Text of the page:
A Yale professor has recently made sensational claims in a paper written to prove that not only was Jesus crucified due to a disciple of his carrying a weapon, but that Jesus arrived in Jerusalem during Passover, looking for a fight.
According to Newsweek, professor of religious studies at Yale University, Dale Martin believes that Jesus brought his disciples to Jerusalem for an armed battle to overthrow the Romans during the last Passover of Jesus’ life before being crucified. Martin refers to a biblical passage to which a disciple of Jesus cuts the ear of one of the arresting guard’s off before apprehending him.
This passage, combined with other readings prompted those who agreed with Martin to ask why Jesus would have an armed disciple or disciples present in Jerusalem in the first place. According to his paper’s abstract, he concludes, “Jesus led his followers, armed, to Jerusalem to participate in a heavenly-earthly battle to overthrow the Romans and their high-priestly client rulers of Judea.”
Martin not only claims that the disciple used a sword to cut the guard’s ear off, but also compared Jesus and his disciples to the writers of the War Scroll, a part of the Dead Sea Scrolls to which the writers themselves planned a human attack on the Romans, which would be divinely guided by God. Martin was also quoted as saying, “It’s making me rethink my view that Jesus was a complete pacifist.”
However, Martin’s paper gained criticism naturally from other professors of religious studies. The Newsweek article also quotes historian Paula Fredriksen of Hebrew University in Jerusalem. Fredriksen not only mentions that no legal documents stating Roman laws on carrying weapons in Jerusalem exist, but she also calls Martin’s use of the word sword, a mistranslation, to which a knife was a better translation of the Greek.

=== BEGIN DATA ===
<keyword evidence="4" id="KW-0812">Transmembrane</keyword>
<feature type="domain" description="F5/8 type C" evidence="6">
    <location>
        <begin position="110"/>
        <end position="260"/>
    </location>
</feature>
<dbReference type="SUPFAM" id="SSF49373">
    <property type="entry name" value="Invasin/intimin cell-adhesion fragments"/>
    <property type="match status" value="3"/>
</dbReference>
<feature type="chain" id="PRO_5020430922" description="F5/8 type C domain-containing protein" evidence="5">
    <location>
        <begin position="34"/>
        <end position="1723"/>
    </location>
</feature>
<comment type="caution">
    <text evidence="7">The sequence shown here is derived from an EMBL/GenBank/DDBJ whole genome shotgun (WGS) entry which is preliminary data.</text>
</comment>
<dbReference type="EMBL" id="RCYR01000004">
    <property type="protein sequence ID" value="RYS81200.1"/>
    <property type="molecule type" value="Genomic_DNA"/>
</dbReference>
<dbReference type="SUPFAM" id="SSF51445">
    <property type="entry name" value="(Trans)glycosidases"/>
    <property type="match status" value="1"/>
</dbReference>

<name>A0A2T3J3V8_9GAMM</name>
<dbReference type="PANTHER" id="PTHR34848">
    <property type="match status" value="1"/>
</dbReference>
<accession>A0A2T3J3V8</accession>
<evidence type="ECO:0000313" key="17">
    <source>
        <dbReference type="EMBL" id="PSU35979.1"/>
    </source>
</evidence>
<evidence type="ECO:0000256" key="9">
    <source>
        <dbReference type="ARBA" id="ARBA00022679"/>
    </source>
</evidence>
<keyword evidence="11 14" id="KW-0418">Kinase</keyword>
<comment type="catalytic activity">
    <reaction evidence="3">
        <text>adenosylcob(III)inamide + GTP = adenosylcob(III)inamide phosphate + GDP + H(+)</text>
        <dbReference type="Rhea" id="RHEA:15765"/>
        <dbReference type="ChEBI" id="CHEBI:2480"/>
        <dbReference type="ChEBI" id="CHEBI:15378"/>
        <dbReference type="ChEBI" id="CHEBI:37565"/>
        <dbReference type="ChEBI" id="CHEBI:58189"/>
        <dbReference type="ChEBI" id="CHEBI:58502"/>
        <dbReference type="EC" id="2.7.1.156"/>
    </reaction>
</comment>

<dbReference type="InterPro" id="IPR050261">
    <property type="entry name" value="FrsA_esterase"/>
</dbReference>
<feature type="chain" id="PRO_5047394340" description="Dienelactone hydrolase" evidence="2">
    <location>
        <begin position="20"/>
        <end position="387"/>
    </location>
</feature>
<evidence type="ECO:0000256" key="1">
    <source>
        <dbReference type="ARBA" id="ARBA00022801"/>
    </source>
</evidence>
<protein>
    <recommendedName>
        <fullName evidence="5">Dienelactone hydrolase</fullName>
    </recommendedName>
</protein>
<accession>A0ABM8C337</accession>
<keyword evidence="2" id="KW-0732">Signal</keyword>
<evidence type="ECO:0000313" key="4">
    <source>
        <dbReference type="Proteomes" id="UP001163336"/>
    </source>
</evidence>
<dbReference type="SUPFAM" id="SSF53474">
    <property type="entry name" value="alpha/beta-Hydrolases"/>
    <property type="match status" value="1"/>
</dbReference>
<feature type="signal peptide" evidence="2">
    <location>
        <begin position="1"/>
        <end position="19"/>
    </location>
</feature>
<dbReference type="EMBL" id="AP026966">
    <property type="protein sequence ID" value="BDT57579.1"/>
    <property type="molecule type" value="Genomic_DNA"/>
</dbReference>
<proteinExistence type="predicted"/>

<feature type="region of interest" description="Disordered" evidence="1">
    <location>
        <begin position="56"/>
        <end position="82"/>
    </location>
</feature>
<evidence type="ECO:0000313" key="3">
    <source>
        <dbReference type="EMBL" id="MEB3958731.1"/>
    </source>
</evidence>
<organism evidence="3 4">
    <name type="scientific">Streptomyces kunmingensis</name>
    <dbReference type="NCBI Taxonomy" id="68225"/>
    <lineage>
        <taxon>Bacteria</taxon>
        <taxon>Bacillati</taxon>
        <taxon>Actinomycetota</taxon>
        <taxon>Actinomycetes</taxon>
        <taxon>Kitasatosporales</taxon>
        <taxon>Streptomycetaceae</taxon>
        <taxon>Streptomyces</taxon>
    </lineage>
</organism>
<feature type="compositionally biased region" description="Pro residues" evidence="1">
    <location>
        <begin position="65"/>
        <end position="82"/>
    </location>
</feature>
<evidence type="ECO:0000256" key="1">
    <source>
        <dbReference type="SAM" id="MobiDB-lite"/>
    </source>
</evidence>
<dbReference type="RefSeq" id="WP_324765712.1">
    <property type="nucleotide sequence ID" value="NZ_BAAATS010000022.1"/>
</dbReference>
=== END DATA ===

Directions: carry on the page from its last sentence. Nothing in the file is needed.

Martin’s idea of Jesus being a violent radical planning to wipe out the Romans is extremely contradictory to scripture within itself. In fact, many of the notions and questions raised by Martin are both refuted and answered in the New Testament, to which Martin seems to ignore. For example, Jesus’ disciple, Peter carried a weapon to defend Jesus, not to go on the offensive.
According to scripture, death plots were made on Jesus’ life. Not by the Romans, but by his own Jewish religious authorities. What Martin failed to mention was that when Peter cut the guard’s ear off, Jesus miraculously healed the guard by restoring his ear. He was then quoted as telling Peter not to use weapons, and that those who lived by them, would die by them.
As for comparing Jesus’ teachings to the War Scroll, which preaches that men should use violence in God’s name; when Jesus was asked by Pontus Pilate, the Roman prefect at the time where his kingdom was, Jesus replied that his kingdom was not an earthly one. But that had it been one, his people would have fought. This disproves the idea of Jesus being a political/religious radical. His plan was not an earthly overthrow, instead, it was of spiritual redemption.
Jesus’ teachings were that God alone would judge mankind and that his disciples should be peacemakers as referred to in his sermon on the Mount of Olives. Martin’s paper makes one question his true intention for writing such a piece. Does Martin truly believe in his own arguments? Or does press and publicity trump truth? These days, many would be wise to agree with the latter.
Does racism exist within the Dead Sea Scrolls?